Mayan apocalypse 21/12/12: 'The planets are aligned the sun will activate, let the deluge come'
An end-of-the-world party in Moscow was charging $1,000 for entry. Still, you can’t take it with you
If you are reading this after 11.12am, it’s likely that committed apocalypse theorists are now feeling rather silly.
With any luck, the world hasn’t ended – as some believe the Mayans predicted for today – and aliens haven’t emerged from space ships inside a French mountain to beam locals to safety.
Scientists have done their best over the past week to reassure us that the end was far from nigh, but last night a small number of survivalists and doomsday cultists prepared to take their final stands in forests and on mountain tops around the world.
The latest outpouring of apocalyptic angst mixed with fatalism and dark humour has been fuelled by internet rumours of interplanetary catastrophe and atavistic concerns that a milestone in the 5,000-year-old Mayan Long Count calendar meant 21 December 2012 would be the earth’s last.
But in some parts of the world the desire to believe the worst was proving unstoppable. In China the authorities arrested 1,000 members of an end-of-the-world cult called Almighty God which was predicting a global checkout later today. The crackdown came after weeks in which members had clashed with police across seven provinces following calls to rise up against the Communist Party.
In Russia, where a 24-hour party was being held in a Cold War-era nuclear bunker for Muscovites willing to spend $1,000 on a ticket, President Putin reassured the public that they had at least 4.5 billion years left before the sun ran out of fuel and destroyed the solar system. And even this was not a source of concern. “Why be afraid if it’s inevitable,” he told reporters.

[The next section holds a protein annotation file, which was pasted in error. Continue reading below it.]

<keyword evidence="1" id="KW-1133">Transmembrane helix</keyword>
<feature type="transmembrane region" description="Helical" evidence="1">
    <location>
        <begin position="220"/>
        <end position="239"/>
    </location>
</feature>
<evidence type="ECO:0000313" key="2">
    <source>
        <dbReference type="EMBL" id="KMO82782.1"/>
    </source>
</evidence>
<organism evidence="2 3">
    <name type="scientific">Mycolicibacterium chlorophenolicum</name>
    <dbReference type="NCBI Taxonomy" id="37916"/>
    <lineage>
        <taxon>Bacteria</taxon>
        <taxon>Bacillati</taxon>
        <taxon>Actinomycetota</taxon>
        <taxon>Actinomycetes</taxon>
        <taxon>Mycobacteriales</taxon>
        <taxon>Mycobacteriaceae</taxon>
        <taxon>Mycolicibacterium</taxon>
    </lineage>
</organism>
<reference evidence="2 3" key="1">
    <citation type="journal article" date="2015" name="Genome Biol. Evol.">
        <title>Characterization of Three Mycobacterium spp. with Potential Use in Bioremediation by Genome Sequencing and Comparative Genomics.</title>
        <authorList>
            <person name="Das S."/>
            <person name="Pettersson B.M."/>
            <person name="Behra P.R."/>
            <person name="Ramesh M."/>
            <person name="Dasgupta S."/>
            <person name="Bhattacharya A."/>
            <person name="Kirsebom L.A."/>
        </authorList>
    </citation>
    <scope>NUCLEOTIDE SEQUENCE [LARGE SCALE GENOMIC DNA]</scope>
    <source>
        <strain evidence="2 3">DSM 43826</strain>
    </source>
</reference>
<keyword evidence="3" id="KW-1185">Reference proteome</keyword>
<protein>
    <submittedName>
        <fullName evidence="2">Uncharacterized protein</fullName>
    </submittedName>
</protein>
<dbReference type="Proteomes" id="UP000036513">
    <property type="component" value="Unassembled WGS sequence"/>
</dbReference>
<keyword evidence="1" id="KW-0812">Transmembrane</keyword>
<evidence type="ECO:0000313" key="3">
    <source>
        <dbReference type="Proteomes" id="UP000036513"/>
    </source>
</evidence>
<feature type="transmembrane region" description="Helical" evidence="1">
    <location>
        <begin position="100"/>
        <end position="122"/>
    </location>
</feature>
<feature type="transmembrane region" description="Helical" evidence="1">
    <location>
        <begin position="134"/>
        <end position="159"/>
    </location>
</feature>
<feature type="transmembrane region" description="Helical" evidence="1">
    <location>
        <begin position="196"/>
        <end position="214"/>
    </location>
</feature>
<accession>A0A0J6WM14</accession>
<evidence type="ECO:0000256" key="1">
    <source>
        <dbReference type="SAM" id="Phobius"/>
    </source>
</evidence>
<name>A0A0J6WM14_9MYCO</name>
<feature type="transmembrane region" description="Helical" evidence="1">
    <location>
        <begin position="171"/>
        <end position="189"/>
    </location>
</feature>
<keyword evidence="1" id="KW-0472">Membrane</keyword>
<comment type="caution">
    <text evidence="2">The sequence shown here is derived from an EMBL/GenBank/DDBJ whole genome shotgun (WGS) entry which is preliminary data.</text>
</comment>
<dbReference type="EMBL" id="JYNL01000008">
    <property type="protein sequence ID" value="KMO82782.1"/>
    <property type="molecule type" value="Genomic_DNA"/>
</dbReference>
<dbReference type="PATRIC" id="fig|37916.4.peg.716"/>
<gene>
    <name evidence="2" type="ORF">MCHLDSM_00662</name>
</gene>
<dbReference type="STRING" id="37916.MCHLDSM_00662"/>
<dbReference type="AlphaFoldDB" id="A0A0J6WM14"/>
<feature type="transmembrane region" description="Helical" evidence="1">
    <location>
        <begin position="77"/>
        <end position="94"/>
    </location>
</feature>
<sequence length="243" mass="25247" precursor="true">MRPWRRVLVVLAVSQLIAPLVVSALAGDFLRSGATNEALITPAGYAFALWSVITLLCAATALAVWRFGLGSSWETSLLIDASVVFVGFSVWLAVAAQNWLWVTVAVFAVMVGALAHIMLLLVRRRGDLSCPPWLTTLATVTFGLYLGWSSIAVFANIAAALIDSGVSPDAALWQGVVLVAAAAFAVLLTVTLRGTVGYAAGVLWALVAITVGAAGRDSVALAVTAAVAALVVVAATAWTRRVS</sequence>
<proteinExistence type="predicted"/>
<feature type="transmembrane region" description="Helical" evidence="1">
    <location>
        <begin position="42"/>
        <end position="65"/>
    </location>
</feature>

At Bugarach in southern France, where it was rumoured that aliens would land on the “sacred mountain” to save humans from the conflagration, the local mayor urged people to stay away. But while doomsdayists heeded his pleas, the village found itself overrun by 250 journalists who had been despatched from across the world to cover the “story” at first hand. In Argentina the authorities closed off a section of the Sierras Chicas mountain range in Cordoba fearing mass suicide attempts there following a Facebook posting.
Doomsday believers had been making their way to the Turkish village of Sirince, after claims that it would be the only place to be spared. Meanwhile, Dutchman Pieter Frank van der Meer made headlines around the world after converting a former lifeboat into an “ark” for 50 friends and relatives. Yesterday he was bracing himself for the flood. “The planets are aligned that day. That is unique. On that day, energy will be released and the sun will activate. A large solar flare can cause a tsunami or a second deluge,” he said.
But although the website Slooh.com said it would be live-streaming feeds from its telescopes in the Cayman Islands and Arizona just in case, Nasa scientists said there was no need for alarm. The agency was inundated with calls as the doomsday rumour took grip and the final day approached.
It has produced a four-minute video entitled Why The World Didn’t End Yesterday which has been viewed five million times. Spokesman Dwayne Brown said among the inquiries were callers saying they had “embraced it so much” that they wanted to hurt themselves. “We’re doing all that we can do to let the world know that as far as Nasa and science goes, 21 December will be another day,” he said. Elsewhere in the United States survival stores reported a surge in the sale of gas masks, duct tape and ready-to-eat-meals.
In London the end of the world offered the opportunity to party with a series of events, including a show at the Hammersmith Apollo by comedian Robin Ince and cosmologist Professor Brian Cox. All 3,600 tickets have already sold out. Druids said they expected larger crowds than normal at the annual winter solstice event at Stonehenge.
Mexico, home to important Mayan relics, welcomed new-agers who were gathering to proclaim not the end but a “new dawn”. Experts have pointed out that the Mayas measured time in 394-year periods known as baktuns. And while the 13th baktun concludes today, archaeologists have uncovered glyphs that refer to dates far into the future.
The country’s self-styled brujo mayor, or chief soothsayer, Antonio Vazquez Alba, however, warned of mass psychosis, stampedes or even mass suicides: “The best thing is to stay at home, at work, in school, and at some point do a relaxation exercise.”
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